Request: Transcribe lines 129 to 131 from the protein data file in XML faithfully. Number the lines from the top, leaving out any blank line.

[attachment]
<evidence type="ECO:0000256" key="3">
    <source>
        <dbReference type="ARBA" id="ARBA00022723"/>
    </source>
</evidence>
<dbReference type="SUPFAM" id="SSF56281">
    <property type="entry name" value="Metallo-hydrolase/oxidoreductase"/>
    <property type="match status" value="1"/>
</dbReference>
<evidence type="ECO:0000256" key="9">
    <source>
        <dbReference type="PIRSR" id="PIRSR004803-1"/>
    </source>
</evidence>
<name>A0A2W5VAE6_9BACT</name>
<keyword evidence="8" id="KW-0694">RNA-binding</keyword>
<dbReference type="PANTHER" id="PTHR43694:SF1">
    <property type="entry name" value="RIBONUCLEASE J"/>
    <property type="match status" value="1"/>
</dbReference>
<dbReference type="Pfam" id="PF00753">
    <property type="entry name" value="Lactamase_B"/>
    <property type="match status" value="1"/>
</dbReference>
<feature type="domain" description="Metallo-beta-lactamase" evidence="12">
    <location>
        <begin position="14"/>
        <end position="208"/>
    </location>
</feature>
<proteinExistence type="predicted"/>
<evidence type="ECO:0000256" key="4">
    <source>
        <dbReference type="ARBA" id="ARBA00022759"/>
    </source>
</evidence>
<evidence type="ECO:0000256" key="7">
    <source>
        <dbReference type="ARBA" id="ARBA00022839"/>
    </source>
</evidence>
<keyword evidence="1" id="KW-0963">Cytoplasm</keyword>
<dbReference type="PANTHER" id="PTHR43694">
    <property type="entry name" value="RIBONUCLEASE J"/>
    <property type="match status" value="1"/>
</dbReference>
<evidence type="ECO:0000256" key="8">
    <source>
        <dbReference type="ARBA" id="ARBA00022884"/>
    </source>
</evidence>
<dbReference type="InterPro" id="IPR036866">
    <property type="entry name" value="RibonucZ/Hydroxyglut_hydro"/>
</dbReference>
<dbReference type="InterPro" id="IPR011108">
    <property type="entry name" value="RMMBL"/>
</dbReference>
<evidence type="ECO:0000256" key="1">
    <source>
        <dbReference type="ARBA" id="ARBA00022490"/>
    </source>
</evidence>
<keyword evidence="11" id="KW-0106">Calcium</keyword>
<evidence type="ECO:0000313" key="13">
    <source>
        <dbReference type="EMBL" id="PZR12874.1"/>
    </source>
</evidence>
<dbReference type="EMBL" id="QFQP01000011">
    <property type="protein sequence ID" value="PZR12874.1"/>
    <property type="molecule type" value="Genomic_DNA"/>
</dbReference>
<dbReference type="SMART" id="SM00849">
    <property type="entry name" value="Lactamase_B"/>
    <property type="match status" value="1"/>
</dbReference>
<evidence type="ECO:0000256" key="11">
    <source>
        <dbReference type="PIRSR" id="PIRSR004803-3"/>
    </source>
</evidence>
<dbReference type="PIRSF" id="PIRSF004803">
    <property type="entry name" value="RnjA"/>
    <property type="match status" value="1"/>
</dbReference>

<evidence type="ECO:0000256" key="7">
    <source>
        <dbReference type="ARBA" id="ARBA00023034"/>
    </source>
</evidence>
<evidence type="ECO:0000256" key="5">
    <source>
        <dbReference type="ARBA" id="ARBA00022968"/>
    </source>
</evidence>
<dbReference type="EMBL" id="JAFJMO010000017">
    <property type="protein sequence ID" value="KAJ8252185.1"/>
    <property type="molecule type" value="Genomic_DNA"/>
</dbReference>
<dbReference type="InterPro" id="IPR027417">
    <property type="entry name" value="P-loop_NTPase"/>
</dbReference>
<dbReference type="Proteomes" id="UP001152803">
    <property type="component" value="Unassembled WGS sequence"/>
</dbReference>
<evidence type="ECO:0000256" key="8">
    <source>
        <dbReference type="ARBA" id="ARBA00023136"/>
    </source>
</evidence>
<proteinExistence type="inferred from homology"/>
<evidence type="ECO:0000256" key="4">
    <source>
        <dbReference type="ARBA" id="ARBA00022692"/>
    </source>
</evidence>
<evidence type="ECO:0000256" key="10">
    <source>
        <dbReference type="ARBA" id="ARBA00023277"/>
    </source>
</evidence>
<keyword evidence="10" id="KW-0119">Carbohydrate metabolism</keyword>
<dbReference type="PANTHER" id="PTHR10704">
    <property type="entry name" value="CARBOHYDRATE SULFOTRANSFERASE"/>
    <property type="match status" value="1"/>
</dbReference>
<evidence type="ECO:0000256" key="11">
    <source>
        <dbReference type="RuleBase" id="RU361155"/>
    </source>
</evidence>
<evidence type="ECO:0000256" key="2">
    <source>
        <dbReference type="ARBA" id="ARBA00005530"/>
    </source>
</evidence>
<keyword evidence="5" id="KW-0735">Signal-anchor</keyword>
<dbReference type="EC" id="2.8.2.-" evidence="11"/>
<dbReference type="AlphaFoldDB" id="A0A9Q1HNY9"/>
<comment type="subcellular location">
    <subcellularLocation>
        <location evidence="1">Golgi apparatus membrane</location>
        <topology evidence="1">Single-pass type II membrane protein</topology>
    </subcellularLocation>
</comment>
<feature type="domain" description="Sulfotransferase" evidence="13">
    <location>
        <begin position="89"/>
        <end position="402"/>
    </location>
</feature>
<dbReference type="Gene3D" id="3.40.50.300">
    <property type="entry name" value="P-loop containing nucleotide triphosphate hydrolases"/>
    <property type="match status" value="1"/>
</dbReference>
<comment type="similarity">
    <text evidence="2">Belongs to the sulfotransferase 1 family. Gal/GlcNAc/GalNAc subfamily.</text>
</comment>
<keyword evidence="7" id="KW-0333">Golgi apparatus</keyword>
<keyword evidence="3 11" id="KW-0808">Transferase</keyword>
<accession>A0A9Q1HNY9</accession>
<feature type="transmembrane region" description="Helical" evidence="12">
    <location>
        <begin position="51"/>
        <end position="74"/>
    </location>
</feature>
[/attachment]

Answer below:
        <dbReference type="RuleBase" id="RU361155"/>
    </source>
</evidence>